Every new analyst in the Intelligence Community must attend a training course called Analysis 101, which is sponsored by the National Intelligence Council. One morning in the winter of 2008, while my class was settling into their seats, the instructor wrote the following cluster of letters on the board in ALL CAPS:
By the time he was finished, we were all quiet and ready to digest the day’s lessons. To my dismay, in getting started, he turned around and pointed straight at me and said, “You there. Please read what I’ve written.”
I scrutinized the letters and blurted out, “Hope is nowhere.”
He said, “Interesting,” and he rubbed his chin for a moment. Then he called on one of my peers, “How about you?”
“Hope is now here,” she said, and the room seemed to voice a collective epiphany that suggested: Yes, she is right! It’s supposed to be a positive message, not a negative one!!
I then remarked, “I suppose that makes me a raving pessimist!” And I received a moderate chuckle from around the room.
But, ultimately, the instructor said he was glad I answered the way I did because it played perfectly into his lesson. He told us this: That we always needed to keep in mind that our “customers” (cabinet officials, congress persons, and other policymakers) bring certain biases to any document that they receive in written form. And what’s more, we bring certain biases to our work on the front end, when we are researching and writing. It’s human nature. So he implored us to remove our biases as thoroughly as we possibly can. To look at what we write from every angle we possibly can, and to be as clear as possible with what we intend to convey.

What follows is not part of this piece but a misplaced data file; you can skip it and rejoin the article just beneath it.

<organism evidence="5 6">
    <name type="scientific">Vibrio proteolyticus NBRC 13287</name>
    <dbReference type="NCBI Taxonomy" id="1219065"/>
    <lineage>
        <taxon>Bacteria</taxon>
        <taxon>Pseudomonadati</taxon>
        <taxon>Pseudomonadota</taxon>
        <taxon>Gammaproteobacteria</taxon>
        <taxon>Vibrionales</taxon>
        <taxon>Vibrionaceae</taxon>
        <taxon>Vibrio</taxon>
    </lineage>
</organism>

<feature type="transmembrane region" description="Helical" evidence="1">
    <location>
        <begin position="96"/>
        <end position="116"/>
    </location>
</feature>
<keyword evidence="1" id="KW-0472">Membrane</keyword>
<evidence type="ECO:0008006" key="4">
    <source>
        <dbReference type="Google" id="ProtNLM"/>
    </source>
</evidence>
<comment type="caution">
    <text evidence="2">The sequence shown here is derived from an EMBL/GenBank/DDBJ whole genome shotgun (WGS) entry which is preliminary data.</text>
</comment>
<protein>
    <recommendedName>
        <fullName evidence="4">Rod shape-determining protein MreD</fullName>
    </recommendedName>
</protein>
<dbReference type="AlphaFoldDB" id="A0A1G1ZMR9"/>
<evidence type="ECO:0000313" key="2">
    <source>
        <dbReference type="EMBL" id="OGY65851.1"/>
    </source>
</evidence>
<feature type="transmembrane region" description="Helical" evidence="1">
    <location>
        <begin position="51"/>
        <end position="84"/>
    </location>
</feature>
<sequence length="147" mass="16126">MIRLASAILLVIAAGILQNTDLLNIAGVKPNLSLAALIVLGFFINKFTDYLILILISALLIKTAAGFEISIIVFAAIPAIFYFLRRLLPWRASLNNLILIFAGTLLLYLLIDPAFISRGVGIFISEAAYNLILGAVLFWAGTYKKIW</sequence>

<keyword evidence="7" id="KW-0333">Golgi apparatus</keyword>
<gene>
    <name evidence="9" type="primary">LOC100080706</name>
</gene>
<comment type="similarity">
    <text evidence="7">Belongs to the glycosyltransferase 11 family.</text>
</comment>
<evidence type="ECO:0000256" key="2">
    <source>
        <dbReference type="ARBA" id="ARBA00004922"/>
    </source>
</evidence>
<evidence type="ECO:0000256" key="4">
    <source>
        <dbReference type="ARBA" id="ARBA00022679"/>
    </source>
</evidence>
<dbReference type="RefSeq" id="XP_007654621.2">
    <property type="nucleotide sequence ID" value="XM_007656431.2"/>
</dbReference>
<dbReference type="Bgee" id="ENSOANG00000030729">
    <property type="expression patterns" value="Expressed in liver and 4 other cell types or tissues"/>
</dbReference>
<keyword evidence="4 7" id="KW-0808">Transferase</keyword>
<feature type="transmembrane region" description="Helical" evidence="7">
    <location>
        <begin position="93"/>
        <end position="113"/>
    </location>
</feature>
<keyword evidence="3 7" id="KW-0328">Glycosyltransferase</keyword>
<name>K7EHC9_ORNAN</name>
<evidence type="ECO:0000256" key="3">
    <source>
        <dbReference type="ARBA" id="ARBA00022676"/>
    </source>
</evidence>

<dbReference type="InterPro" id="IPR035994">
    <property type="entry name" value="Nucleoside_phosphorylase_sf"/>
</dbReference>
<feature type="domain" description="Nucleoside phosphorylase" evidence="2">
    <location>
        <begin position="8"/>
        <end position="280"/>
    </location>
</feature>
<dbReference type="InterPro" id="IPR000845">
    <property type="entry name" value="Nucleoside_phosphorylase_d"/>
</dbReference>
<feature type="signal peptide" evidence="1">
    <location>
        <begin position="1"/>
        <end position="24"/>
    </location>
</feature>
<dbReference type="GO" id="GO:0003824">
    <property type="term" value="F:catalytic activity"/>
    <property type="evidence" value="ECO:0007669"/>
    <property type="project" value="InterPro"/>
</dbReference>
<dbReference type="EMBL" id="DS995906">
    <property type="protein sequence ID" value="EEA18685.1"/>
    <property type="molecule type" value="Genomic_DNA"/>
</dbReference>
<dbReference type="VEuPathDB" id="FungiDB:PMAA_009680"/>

I could write a thesis on how the writing process in the context of intelligence analysis differs from creative writing, but it suffices to say they differ greatly. Yet some axioms benefit both forms without question. The choices we make in our use of language can either unfurl a seamless narrative that carries the reader along a journey from one point to the next with thrilling dips and dives that are as clear as day. Or they can twist things up in knots and confuse the reader to the point of delirium. We want to make our stories accessible to the most people possible. With that in mind, it helps to remain mindful of how different readers may approach our word choices, the organization of our plot points, and our various narrative devices that we use, so that our message is conveyed with optimized clarity.
A hundred years ago when I was learning to drive, my father asked me why I was constantly looking in the rear-view mirror at the car behind us. He asked this for good reason. I was always attentive to the status of the driver that followed behind, probably over-attentive. Are they anxious to pass because I’m driving too slowly? Are they aware I intend to turn at the next corner? Have they seen my signal? Do they know I’m new at this?? Sure, in doing so I was probably being over-cautious and it may have affected my approach to something that I was doing, something important like driving, which requires us to project to those around us our clear intent in where we are going and how we plan to get there. But as I became more comfortable on the road, I developed instincts that helped me intuit the status of the driver following behind, and it made me a better, safer driver who was free to look forward and keep my eyes on the road, while only glancing from time-to-time in the rear-view.